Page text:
Weekly Wrap-Up

Last Week In Markets: Sept 28 - Oct 02 2020

Fisher Investments recaps the biggest market, political and economic news from last week, including US and UK Q2 GDP figures, the eurozone’s August unemployment details and Japanese September trade data.

In the US, the third estimate of Q2 2020 GDP was -31.4% annualized, improving slightly from the second estimate. The September Markit Manufacturing Purchasing Managers’ Index (PMI) increased slightly to 53.2 (readings over 50 indicate expansion)—in line with expectations. August durable goods orders rose 0.5% m/m, surpassing expectations. In September, the US economy added 661,000 jobs and the unemployment fell from 8.4% to 7.9%. On Tuesday, the first US presidential debate took place—garnering plenty of attention. However, in our view, debates don’t help investors assess the election’s outcome or its influence on stocks—and they typically have little bearing on markets other than potentially introducing bouts of short-term volatility. For more, please see our 9/30/2020 article, “The Big Picture for Investors on the Debates.” On Thursday evening, President Trump and First Lady Melania Trump tested positive for COVID-19 and started quarantine. While this introduces another variable into the presidential election and increases short-term uncertainty, it’s too soon to know whether this will materially affect the election outcome or President Trump’s ability to fulfill the duties of office. In our view, investors should remain patient and avoid making knee-jerk investment decisions based on speculation. For more, please see our 10/2/2020 commentary, "On Trump’s Positive COVID Test.”

In the eurozone, the August unemployment rate ticked up to 8.1%, in line with expectations. September’s final Markit Manufacturing PMI increased to 53.7, matching the preliminary estimate. In the UK, the second estimate of Q2 GDP showed a contraction of 21.5% y/y—slightly less than the first estimate. The September Markit/CIPS Manufacturing PMI came in at 54.1—in line with expectations. In Q2, imports and exports declined 22.7% q/q and 11.0% q/q, respectively. August money supply (M4) rose 12.1% y/y but fell 0.4% m/m.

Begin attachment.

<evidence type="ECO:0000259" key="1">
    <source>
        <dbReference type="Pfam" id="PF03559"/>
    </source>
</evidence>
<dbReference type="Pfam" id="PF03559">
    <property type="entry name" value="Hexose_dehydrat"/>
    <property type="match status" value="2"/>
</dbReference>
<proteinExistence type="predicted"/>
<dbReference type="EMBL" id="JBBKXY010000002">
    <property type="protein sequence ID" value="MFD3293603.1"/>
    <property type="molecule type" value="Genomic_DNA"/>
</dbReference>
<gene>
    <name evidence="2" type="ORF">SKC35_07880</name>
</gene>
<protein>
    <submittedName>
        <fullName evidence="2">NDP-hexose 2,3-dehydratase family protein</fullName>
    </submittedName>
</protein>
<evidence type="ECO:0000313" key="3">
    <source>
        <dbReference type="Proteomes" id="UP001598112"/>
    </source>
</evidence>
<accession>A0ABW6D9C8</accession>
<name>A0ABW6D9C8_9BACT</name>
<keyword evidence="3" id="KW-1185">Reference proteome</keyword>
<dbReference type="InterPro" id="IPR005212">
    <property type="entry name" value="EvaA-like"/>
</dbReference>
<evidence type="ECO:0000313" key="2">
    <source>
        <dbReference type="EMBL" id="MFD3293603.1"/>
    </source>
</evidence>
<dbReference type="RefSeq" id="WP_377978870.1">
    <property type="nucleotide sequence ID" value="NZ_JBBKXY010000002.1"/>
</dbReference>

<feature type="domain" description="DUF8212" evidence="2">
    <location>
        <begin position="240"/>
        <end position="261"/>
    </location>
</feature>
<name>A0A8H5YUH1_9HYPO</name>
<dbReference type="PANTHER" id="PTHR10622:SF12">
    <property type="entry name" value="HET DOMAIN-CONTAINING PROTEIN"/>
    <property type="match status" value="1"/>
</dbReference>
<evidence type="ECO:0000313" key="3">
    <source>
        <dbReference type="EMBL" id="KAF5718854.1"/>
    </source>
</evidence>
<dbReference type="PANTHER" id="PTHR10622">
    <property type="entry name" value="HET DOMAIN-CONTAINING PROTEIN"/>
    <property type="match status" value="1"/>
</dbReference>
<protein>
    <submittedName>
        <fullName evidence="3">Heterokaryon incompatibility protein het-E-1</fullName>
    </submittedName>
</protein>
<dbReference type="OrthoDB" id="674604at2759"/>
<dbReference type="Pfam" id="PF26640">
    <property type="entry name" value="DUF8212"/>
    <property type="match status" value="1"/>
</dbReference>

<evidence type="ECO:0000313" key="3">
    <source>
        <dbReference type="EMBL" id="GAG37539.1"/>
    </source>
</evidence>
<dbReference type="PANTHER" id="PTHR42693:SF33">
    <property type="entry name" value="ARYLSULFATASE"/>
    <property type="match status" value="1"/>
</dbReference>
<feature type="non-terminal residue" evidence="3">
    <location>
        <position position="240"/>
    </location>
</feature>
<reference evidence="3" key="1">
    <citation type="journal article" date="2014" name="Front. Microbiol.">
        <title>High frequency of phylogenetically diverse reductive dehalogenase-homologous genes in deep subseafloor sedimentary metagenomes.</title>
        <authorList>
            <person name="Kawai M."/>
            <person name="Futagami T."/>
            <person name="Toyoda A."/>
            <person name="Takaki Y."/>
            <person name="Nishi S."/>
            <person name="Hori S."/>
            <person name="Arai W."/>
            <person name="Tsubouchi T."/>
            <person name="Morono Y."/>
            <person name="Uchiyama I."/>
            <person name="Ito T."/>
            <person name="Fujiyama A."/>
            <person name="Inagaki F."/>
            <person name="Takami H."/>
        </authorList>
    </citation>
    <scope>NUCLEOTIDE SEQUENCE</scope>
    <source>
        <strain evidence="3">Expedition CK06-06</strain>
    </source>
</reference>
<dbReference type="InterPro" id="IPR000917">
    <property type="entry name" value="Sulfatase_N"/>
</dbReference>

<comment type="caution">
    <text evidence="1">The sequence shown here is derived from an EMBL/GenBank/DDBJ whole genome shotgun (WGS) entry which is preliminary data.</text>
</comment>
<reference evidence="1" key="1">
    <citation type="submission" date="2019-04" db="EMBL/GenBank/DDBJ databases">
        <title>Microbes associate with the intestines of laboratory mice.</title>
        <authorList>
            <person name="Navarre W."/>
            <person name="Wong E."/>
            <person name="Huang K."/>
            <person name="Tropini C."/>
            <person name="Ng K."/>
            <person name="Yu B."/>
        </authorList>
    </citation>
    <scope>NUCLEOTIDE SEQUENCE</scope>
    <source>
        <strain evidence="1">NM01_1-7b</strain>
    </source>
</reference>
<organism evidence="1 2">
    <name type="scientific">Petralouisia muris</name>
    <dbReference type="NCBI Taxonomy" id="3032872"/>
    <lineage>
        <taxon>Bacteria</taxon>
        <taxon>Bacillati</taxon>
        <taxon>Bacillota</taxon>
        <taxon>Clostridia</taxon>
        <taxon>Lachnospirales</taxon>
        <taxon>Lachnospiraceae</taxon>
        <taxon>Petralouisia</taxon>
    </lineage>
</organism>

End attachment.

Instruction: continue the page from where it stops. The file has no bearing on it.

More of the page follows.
In Japan, The September Jibun Bank Manufacturing PMI modestly increased to 47.7. September core-core consumer prices (excluding food and energy) fell 0.2% y/y, slightly less than estimated. August imports and exports declined 20.8% and 14.8%, respectively—in line with forecasts. August preliminary industrial production fell 13.3% y/y, showing a modest improvement from the prior reading. August retail sales decreased 1.9% y/y, beating analyst expectations. The August unemployment rate rose slightly to 3.0%, in line with forecasts. China’s official September manufacturing and non-manufacturing PMIs, came in at 51.5 and 55.9, respectively. September’s Markit/Caixin Manufacturing PMI (a measure of overall manufacturing activity including small businesses) was 53.0—in line with expectations.

The Week Ahead:

The US, eurozone, UK, Japan and China all report September Markit Services PMI readings. The eurozone releases August retail sales data. The UK reports August industrial and manufacturing production figures. China announces September bank lending data.

Source for all data cited is FactSet. This update constitutes the general views of Fisher Investments and should not be regarded as personalized investment advice. No assurances are made we will continue to hold these views, which may change at any time based on new information, analysis or reconsideration. In addition, no assurances are made regarding the accuracy of any forecast made herein. Global equities are represented by the MSCI World Index. The MSCI World Index measures the performance of selected stocks in 23 developed countries and is presented net of dividend withholding taxes and uses the maximum rate applicable to non-resident institutional investors who do not benefit from double taxation treaties. Past performance is no guarantee of future results. A risk of loss is involved with investments in stock markets.